Tuned In

We Can Work It Out

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Three items from the mediabiztertainment news: (1) Apple Corps and Apple Inc. have resolved their long-running name dispute; (2) Jeff Zucker is poised to be named head of NBC Universal today; and (3) Viacom and YouTube are still at a standoff over YouTube’s rights (and Viacom’s compensation) concerning copyrighted video.

Each in its way about old media reconciling itself to new media. Apple, the company founded by the Beatles, appears to recognize that there’s no point to giving new media the cold shoulder (a recognition that may soon mean Beatles tunes on iTunes). Zucker, for all my reservations about him as a programmer, showed a sense, earlier than many of his rivals, that TV could not pretend that online video didn’t exist; after some early resistance in the “Lazy Sunday” episode, Zucker’s NBC struck business deals with iTunes and YouTube.

Viacom, meanwhile, is acting as if it can freeze out online video–for understandable reasons of wanting to negotiate a better deal–but it will have to make peace with YouTube eventually. (The much-theorized idea that Viacom and other big media companies can form their own YouTube would be, I think, an expensive disaster.) Copyright holders can and should try to get paid as best they can, but they can’t expect consumers to stop wanting bite-sized entertainment streaming and immediately. Verily, there is something in every man’s soul that wishes not to rent or buy the DVD of Better Off Dead but instead desires only to watch the two-minute clip of the hamburger singing Everybody Wants Some–and that desire must be satisfied! It is a moral imperative, or at least a market reality.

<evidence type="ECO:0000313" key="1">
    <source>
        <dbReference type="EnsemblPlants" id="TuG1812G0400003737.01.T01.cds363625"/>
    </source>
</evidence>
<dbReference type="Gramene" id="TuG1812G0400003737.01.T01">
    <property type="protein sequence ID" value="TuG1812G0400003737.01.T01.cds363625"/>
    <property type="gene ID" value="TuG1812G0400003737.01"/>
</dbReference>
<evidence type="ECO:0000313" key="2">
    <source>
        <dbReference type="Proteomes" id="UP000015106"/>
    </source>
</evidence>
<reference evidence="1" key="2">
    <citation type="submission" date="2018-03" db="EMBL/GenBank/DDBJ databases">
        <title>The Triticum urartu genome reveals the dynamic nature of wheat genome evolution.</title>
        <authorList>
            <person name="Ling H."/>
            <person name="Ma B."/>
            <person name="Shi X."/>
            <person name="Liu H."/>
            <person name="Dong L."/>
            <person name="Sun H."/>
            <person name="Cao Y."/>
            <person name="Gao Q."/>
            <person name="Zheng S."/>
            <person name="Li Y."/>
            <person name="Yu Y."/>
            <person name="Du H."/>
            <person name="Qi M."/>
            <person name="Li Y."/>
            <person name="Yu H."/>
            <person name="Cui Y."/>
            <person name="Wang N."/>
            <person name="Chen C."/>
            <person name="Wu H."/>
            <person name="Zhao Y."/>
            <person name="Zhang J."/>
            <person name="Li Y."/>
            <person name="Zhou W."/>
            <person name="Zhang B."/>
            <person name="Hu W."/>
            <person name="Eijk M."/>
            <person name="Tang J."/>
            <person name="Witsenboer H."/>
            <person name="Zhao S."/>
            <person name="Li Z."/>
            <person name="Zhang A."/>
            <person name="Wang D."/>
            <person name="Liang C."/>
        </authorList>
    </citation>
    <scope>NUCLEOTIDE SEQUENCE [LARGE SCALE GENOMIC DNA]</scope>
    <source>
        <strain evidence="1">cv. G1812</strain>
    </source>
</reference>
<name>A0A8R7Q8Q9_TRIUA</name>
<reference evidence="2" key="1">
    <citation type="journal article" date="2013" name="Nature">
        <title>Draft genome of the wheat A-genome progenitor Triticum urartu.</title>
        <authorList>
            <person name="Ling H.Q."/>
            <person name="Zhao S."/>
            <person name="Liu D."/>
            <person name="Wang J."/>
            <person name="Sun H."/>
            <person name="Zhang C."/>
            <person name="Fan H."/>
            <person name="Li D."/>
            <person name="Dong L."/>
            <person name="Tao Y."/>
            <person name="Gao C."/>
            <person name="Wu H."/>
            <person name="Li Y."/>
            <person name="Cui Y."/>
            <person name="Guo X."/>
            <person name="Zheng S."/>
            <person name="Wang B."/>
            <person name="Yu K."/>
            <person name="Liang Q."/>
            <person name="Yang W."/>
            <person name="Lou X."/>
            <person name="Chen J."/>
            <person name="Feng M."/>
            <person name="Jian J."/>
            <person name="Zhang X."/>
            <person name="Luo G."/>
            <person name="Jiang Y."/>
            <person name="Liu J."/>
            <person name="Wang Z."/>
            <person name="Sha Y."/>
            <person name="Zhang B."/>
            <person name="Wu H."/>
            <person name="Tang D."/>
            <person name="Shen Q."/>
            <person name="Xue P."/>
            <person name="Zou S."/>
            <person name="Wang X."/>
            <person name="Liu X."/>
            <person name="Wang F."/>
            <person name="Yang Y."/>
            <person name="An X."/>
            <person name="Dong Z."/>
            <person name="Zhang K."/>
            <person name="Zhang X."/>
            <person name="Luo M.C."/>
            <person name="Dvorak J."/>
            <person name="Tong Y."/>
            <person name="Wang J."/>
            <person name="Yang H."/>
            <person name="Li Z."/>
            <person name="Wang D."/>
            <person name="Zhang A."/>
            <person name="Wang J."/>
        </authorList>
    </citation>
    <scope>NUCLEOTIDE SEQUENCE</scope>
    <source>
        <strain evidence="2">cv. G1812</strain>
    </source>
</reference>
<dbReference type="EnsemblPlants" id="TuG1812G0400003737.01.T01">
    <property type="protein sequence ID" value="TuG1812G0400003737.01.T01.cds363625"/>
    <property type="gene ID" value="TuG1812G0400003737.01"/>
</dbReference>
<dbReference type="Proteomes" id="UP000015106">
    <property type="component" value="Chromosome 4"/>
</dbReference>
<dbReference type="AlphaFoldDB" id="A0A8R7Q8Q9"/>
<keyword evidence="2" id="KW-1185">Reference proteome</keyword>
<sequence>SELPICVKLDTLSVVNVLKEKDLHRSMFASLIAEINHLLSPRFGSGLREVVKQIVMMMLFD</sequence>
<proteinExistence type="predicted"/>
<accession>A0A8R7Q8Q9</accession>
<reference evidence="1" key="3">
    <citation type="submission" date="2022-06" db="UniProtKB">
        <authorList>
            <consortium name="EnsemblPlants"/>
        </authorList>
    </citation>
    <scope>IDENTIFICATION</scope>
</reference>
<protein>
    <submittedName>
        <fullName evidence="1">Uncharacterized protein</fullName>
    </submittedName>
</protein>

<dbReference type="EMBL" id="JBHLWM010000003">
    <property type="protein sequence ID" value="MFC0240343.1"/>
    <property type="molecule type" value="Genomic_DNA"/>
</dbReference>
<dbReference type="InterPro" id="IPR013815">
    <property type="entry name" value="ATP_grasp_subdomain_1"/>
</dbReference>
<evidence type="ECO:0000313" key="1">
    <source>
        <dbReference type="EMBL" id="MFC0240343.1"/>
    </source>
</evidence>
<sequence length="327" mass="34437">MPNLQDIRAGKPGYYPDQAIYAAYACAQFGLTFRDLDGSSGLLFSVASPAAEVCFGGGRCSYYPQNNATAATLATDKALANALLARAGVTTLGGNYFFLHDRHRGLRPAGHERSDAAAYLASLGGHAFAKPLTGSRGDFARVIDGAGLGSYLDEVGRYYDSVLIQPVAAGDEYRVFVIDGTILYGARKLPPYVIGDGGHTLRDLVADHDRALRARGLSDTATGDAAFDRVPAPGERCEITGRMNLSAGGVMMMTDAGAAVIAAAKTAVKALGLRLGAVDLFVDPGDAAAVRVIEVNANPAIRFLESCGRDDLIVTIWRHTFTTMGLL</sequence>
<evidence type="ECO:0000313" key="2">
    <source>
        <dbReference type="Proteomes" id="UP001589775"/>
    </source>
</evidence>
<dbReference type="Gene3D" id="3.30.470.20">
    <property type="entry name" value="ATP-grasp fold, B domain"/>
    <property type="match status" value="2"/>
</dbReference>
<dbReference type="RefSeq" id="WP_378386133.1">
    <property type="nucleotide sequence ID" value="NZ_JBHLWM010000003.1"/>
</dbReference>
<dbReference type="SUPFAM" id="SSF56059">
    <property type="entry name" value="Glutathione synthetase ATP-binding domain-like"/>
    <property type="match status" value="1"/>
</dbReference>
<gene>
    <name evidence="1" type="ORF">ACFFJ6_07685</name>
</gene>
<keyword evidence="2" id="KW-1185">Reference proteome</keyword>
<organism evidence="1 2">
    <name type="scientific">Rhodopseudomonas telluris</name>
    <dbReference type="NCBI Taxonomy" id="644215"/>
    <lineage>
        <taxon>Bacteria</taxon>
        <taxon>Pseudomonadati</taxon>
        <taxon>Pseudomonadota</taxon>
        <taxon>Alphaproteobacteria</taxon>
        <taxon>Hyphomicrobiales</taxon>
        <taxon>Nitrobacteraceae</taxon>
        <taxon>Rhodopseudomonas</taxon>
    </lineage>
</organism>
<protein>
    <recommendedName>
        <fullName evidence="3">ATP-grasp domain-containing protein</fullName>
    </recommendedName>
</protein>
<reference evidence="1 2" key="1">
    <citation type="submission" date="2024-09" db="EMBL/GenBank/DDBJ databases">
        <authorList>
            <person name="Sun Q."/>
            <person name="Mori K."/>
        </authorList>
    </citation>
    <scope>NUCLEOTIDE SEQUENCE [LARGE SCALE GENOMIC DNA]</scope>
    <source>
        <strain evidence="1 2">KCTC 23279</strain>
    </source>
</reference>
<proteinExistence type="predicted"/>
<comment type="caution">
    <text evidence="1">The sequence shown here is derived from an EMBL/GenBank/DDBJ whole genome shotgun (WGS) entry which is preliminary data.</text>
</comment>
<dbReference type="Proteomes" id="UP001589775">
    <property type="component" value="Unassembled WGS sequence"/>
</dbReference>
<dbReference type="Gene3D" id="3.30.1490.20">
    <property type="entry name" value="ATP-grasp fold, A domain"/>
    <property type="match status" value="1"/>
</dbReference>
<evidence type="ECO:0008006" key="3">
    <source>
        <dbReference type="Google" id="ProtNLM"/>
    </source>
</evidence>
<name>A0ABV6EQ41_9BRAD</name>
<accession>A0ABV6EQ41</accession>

Listen to Apple and Apple, Viacom and YouTube. Life is very short, and there’s no time for fussing and fighting, my friends. I need my Crank Yankers clips.